By Melody Vallieu
TROY — Troy City Schools Superintendent Eric Herman said he is simply following the law by announcing the decision on Friday to offer gender-neutral restroom facilities in the district’s schools.
Herman said the decision was prompted by a Troy Junior High School student who came forward last week, identifying as a male, who asked to use the male restroom at the school. Herman said several meetings have been held with the child’s parents in connection with the request.
“It’s not something where we just took the word of the student,” he said.
In accordance with the Title IX federal educational act, which the Troy City School District follows, Herman said, by law, he must provide the facilities to the student. Herman said following direction from the district’s legal counsel, Julie Martin of Scott, Scriven & Wahoff LLP of Columbus, and speaking to board of education members, he made the gender-neutral restroom decision on Friday. Later that day he sent out an automated message to all parents in the school district informing them of the decision.
The automated call read: “Troy City Schools is committed to providing a safe learning environment to all students, including an environment free from sex discrimination. The U.S. Department of Justice and the U.S. Department of Education have taken the position that prohibiting a student access to the restroom that matches the student’s gender identity is prohibited sex discrimination under Title IX. Therefore, Troy City Schools allows students to use the restrooms that match their gender identity. Each school building has gender-neutral, individual-user facilities available for those students or visitors to the building who do not want to use shared facilities. If you have any questions, please do not hesitate to contact me or a building principal.”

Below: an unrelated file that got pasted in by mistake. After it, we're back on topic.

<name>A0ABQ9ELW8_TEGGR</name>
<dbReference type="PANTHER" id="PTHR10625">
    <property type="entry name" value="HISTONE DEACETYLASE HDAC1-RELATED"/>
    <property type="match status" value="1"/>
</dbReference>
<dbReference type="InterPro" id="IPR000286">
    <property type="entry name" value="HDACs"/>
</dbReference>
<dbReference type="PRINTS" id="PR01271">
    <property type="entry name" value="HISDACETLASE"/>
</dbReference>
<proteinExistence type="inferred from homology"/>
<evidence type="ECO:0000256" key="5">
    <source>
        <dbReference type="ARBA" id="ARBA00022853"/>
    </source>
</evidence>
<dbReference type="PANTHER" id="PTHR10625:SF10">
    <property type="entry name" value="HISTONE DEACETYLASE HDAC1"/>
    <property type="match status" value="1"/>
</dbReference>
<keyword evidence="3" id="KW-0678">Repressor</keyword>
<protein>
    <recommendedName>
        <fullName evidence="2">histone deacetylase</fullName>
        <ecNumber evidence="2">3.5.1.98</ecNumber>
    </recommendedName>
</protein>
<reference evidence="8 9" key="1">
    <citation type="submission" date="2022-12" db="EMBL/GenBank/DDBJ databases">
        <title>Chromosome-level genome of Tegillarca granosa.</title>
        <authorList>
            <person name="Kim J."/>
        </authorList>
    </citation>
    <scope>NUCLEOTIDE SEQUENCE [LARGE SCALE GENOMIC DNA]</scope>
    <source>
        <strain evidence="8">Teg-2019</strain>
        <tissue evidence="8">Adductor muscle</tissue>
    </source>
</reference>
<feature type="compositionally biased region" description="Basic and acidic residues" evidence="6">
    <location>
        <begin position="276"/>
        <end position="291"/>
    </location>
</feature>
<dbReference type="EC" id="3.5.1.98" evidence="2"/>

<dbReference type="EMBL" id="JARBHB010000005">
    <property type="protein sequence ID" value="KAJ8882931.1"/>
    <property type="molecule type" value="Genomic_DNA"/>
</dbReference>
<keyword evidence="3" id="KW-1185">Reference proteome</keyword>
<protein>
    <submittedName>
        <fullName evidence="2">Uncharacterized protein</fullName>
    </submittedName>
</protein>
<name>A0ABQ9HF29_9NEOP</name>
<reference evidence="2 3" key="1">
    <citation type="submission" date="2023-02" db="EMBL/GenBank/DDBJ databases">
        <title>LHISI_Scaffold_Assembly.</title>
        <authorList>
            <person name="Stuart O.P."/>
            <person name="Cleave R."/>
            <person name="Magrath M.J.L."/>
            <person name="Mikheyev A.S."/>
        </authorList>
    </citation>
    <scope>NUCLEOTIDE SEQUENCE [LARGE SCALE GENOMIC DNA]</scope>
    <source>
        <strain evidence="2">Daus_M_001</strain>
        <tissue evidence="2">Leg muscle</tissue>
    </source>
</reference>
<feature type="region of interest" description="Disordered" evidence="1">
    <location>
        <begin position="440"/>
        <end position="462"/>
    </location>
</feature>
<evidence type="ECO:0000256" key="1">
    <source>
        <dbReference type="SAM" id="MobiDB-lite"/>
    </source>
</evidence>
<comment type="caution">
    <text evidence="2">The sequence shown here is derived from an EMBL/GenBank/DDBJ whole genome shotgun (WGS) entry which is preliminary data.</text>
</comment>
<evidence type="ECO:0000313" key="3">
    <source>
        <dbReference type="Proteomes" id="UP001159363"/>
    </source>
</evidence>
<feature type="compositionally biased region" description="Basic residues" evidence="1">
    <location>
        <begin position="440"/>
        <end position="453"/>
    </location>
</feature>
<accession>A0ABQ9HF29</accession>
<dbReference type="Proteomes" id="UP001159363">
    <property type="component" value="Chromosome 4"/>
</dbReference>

Mike Perona, public information officer for the Ohio Department of Education, said Ohio is a local control state, and therefore if there is no set law, which there is not at this point for this issue, it falls under local control and is a local decision and local laws would apply.
As part of the gender-neutral restroom decision, Herman said a transgender student can use the restroom based on the gender to which they identify. Herman said any student who does not feel comfortable with the decision to allow transgender students to use their preferred restroom can use the school’s clinic bathroom, which is a one-stall facility.
Following the decision, while there has been discussion from both sides of the issue; Herman said at the end of the day he is following the law and is first and foremost dedicated to all of the 4,600 students in his charge.
“Most of this is brand new for us. It’s something that has happened and that we have to deal with. We’re trying to catch up right now,” Herman said in an interview Tuesday morning. “There is no movement to take anyone’s rights away.”
In fact, Herman said, it is his job to protect each and every child that walks through the city schools doors.
“We’re here to provide a safe environment for the kids,” he said. “All students have rights. This is a law that we are going to follow. And, it protects the rights of certain students.”
Herman said he has concern for those students who will struggle with the decision and has spoken to administrators at the schools within the district and school counselors. He said all are open to having discussions with any students that would like to discuss the issue.
Herman said Tuesday that although there have been calls and “paperwork” against the decision, he is not aware of any students that have been pulled from the school system over the decision. He said he, along with other school administrators are working on a protocol “as we speak” to address the situation.
“We are developing protocol right now. We believe we must be informed, but there also needs to be meetings between the school and parent to discuss procedures and expectations,” he said.
In the end, Herman said he is just doing his job as the district’s superintendent and following the law.
“The law basically says everyone has rights and you don’t get to pick and choose,” he said.